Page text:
Bonds Outlook: Balancing Opportunities with Objectives

As noted previously, short-term interest rates are at levels last seen in the early 2000s. Moreover, due to the elevated fed funds rate and the subsequent carryover into the U.S. Treasury market, the Treasury yield curve is the most inverted since the early 1980s. That is, shorter-term Treasury securities outyield longer maturity securities. This has finally allowed investors to generate a return on cash. But economists like to remind us there is no such thing as a free lunch. In investment parlance, that just means all investments carry risk, even cash. So where is the risk that economists warned us about? The big risk with cash is reinvestment—that the currently elevated rates won’t last and upon maturity, investors will have to reinvest proceeds at lower rates.

The Fed’s goal has been to take the fed funds rate into restrictive territory to make the cost of capital prohibitively expensive to slow aggregate demand, which should allow inflationary pressures to abate. Then what? Well, after winning its fight with inflation, markets expect the Fed to start cutting rates early next year. After keeping rates at these elevated levels, the Fed will then likely take the fed funds rate back to a more neutral level, which economists believe is 2.5%, or even lower. Just as the aggressive rate-hiking cycle took Treasury yields higher, interest-rate cuts will take Treasury (and other bond markets) yields lower. And that is when the reinvestment risks will show up. Since we’re starting to see positive signs of inflationary pressures easing (along with cracks in the regional banking sector), it is likely the Fed is close to the end of its rate hiking campaign, which would be welcome news for core bonds.

In fact, once the Fed is done raising interest rates, we could start to see lower yields on intermediate-term securities before the Fed actually cuts rates. Of the most recent Fed rate-hiking campaigns [Image Below], 10- year Treasury yields were lower, on average, by 1% after the Fed stopped raising rates. And while our base case remains a trading range for the 10-year yield between 3.25% and 3.75% throughout 2023 (similar to 2006, when the Fed kept rates at elevated levels for over a year), we acknowledge there is a strong bias for yields to end the year lower than our expectations, which could mean strong positive returns for core bonds.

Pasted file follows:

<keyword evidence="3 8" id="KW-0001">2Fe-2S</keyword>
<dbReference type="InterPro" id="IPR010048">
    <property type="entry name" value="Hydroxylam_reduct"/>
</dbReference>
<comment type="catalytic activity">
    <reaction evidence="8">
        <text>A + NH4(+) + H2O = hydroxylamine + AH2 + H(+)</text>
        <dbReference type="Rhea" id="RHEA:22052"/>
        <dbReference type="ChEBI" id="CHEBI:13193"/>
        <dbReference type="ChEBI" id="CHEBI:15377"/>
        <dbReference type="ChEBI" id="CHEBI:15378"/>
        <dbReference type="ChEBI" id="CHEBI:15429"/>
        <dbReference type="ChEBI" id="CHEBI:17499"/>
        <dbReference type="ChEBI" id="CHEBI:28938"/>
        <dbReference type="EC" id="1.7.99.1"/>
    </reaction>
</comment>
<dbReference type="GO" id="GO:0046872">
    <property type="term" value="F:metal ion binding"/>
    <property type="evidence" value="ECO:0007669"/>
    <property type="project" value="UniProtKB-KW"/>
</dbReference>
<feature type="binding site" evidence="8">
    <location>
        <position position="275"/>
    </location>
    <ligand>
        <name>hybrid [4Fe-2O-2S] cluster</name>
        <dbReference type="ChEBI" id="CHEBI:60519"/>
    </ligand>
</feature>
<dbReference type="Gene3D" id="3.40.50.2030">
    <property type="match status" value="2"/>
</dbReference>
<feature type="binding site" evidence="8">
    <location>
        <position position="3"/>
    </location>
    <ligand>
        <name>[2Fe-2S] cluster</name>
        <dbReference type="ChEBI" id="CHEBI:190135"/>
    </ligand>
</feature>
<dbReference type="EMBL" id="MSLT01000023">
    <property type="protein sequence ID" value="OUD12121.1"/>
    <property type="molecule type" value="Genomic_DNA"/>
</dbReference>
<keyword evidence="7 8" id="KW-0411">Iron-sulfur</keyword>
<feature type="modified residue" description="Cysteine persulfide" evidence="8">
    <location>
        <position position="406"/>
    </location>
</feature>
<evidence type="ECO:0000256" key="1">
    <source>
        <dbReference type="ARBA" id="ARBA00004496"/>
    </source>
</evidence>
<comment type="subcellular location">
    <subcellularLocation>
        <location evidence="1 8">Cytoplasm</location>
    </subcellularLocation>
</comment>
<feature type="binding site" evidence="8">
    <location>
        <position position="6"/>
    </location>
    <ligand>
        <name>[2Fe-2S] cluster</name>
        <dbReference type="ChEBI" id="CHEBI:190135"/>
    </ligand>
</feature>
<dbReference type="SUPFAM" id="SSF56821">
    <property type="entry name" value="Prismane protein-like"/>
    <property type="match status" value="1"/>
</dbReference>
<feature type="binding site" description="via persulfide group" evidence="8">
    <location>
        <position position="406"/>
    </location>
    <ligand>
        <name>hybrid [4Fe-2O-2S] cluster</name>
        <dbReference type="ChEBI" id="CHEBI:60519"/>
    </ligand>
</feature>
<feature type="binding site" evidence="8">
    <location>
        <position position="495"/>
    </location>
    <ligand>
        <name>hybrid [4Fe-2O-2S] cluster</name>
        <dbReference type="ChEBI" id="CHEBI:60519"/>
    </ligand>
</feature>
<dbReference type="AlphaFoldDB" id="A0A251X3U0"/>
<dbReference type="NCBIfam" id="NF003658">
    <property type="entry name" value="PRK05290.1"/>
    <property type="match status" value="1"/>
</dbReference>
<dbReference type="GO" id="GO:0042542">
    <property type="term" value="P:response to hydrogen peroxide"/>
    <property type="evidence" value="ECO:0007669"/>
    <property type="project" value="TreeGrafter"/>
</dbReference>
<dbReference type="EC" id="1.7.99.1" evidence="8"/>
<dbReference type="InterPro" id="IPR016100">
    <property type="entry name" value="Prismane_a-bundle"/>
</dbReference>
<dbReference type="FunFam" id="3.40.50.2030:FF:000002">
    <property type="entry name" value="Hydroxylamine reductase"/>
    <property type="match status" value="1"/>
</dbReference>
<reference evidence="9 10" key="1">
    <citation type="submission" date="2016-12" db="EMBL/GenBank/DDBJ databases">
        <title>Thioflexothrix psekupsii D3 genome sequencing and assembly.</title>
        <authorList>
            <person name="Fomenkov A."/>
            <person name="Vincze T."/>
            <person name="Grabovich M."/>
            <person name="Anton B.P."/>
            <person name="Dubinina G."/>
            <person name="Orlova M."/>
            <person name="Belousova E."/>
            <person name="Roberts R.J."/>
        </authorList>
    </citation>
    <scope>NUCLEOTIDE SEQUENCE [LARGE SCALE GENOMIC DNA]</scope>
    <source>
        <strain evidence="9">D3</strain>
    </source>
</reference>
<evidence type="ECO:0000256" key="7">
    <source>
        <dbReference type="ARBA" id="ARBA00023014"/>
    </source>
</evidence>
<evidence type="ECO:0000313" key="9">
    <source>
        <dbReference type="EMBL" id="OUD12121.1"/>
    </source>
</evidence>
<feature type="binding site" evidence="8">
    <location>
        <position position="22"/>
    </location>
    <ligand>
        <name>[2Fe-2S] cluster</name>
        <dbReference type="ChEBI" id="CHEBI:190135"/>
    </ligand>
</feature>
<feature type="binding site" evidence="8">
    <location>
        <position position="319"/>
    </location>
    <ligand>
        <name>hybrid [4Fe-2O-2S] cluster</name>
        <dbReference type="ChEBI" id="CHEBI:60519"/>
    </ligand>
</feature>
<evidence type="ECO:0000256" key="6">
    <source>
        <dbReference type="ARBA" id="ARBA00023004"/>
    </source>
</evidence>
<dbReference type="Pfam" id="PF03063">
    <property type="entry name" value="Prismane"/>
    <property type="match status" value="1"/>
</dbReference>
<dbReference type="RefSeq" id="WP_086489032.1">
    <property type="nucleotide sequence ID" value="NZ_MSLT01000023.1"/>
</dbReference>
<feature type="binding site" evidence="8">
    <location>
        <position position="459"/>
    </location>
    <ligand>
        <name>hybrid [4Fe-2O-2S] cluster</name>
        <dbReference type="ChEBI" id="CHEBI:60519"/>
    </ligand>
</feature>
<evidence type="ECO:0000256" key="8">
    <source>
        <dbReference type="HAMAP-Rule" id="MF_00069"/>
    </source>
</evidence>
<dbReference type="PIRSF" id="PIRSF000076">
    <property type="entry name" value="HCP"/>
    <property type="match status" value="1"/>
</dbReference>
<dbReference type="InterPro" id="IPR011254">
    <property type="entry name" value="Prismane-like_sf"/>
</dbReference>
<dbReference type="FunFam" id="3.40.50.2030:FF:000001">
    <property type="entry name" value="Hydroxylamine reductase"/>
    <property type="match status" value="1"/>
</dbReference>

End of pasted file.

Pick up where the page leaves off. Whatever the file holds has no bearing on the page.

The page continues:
Historically Speaking

Core bonds, as proxied by the Bloomberg Aggregate Bond Index [Image Below], have performed well during Fed rate-hike pauses. Since 1984, core bonds were able to generate average 6-month and 1-year returns of 8% and 13%, respectively, after the Fed stopped raising rates. Moreover, all periods generated positive returns over the 6-month, 1-year and 3-year horizons.

Now, we also acknowledge there is a risk inflationary pressures remain high and the Fed has to continue its rate-hiking campaign into a weakening economy. As we mentioned in our Outlook 2023, in that stagflationary scenario where the Fed takes the fed funds rate to 6%, we could see the 10-year around 4.75%. However, given where starting yields are, if interest rates increased by another 1% from current levels, fixed income markets broadly could all still generate slightly positive returns over the next 12 months.

While we certainly think cash is a legitimate asset class again, it’s all about balancing today’s opportunity with what may or may not be available tomorrow. So, unless investors have short-term income needs, they may be better served by reducing some of their excess cash holdings and extending the maturity profile of their fixed income portfolio to lock in these higher yields for longer. Bond funds and ETFs that track the Bloomberg Aggregate Index, along with separately managed accounts and laddered portfolios, all represent attractive options that will allow investors to take advantage of these higher rates before they’re gone.